Arkansas is on its own redemption tour. The Hogs were 1 strike from winning a national championship in last year’s final when Oregon State rallied to even the series and then tossed a shutout to clinch Game 3.

Talk about heartache.

Maybe the Hogs can learn another lesson from Virginia: The Cavaliers lost the 2014 CWS final to Vanderbilt, but formed the celebratory dog pile when they met again in the 2015 CWS final. Texas was the runner-up in 2004, made it back and won it all in 2005.

Florida State

Mike Martin is one of the most decorated, recognizable and respected names in college baseball history.

The numbers boggle the mind. Among them: 75 years old, 40 years at FSU, more than 2,000 career victories — most all-time.

There is one gigantic hole, of course: Martin has never won the College World Series.

This is his final shot. The Seminoles took out two SEC hosts (Georgia and LSU) to reach Omaha, and he will be the overwhelming sentimental choice to win it all.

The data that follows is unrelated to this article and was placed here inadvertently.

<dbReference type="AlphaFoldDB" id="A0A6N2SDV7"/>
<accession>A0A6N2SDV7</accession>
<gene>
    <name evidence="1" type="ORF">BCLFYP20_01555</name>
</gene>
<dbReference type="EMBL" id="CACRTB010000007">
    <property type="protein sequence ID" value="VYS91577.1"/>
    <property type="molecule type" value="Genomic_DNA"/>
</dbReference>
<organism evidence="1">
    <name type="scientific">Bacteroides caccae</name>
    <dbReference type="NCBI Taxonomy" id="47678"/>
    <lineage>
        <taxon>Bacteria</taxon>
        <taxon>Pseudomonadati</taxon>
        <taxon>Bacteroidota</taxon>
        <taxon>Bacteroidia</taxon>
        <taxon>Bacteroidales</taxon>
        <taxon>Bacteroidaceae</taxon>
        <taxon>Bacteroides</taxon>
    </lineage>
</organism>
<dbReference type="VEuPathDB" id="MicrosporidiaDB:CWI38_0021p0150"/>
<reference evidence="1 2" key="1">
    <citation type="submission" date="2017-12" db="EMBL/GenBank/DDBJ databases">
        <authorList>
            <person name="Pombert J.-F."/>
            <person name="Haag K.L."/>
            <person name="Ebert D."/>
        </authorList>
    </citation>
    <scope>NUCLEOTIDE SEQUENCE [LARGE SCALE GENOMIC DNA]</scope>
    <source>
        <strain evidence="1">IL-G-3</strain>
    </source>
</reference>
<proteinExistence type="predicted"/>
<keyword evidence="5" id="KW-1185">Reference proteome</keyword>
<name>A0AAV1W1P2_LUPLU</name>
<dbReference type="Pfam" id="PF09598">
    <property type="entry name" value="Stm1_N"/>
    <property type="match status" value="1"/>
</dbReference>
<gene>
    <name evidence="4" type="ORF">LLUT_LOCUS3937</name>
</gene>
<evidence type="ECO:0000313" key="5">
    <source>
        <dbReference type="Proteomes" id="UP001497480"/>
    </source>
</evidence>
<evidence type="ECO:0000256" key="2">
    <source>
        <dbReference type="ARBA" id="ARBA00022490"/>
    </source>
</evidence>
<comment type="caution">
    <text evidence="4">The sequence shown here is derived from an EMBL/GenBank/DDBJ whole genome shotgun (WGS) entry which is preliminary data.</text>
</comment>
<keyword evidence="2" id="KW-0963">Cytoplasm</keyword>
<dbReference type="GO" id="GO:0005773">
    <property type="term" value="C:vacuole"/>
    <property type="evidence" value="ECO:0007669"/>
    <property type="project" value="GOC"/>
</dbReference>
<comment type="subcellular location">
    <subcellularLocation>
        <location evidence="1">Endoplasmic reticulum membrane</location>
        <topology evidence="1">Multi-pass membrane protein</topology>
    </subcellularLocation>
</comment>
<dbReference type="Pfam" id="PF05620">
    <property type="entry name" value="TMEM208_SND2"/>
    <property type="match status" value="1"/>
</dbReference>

Deservedly so.


Welcome back, Wolverines.

Michigan is back in Omaha for the first time since 1984. Barry Larkin was on that team. He’s in the Hall of Fame now.

It’s safe to say they’re the most surprising team left standing, especially considering the fact they had to knock out national No. 1 seed UCLA in Game 3 in Los Angeles in the Super Regional. That came after needing to beat Creighton in the winner-take-all championship game of the regional in Oregon.

The Wolverines finished second in the Big Ten regular season and conference tournament and were among the final teams to receive an at-large bid.

They had 3 players drafted last week, including Jordan Brewer, the Big Ten Player of the Year, but their strength is pitching. They’ll need all of that in the opener against Texas Tech, which swept the Wolverines in a 3-game series in March.

Texas Tech

What a year for Texas Tech.

The basketball team reached the NCAA Tournament championship game and the baseball team is back in Omaha for the fourth time in 6 years — the only 4 times they’ve gone.

The first three trips, including last year, the Red Raiders were quickly eliminated in pool play.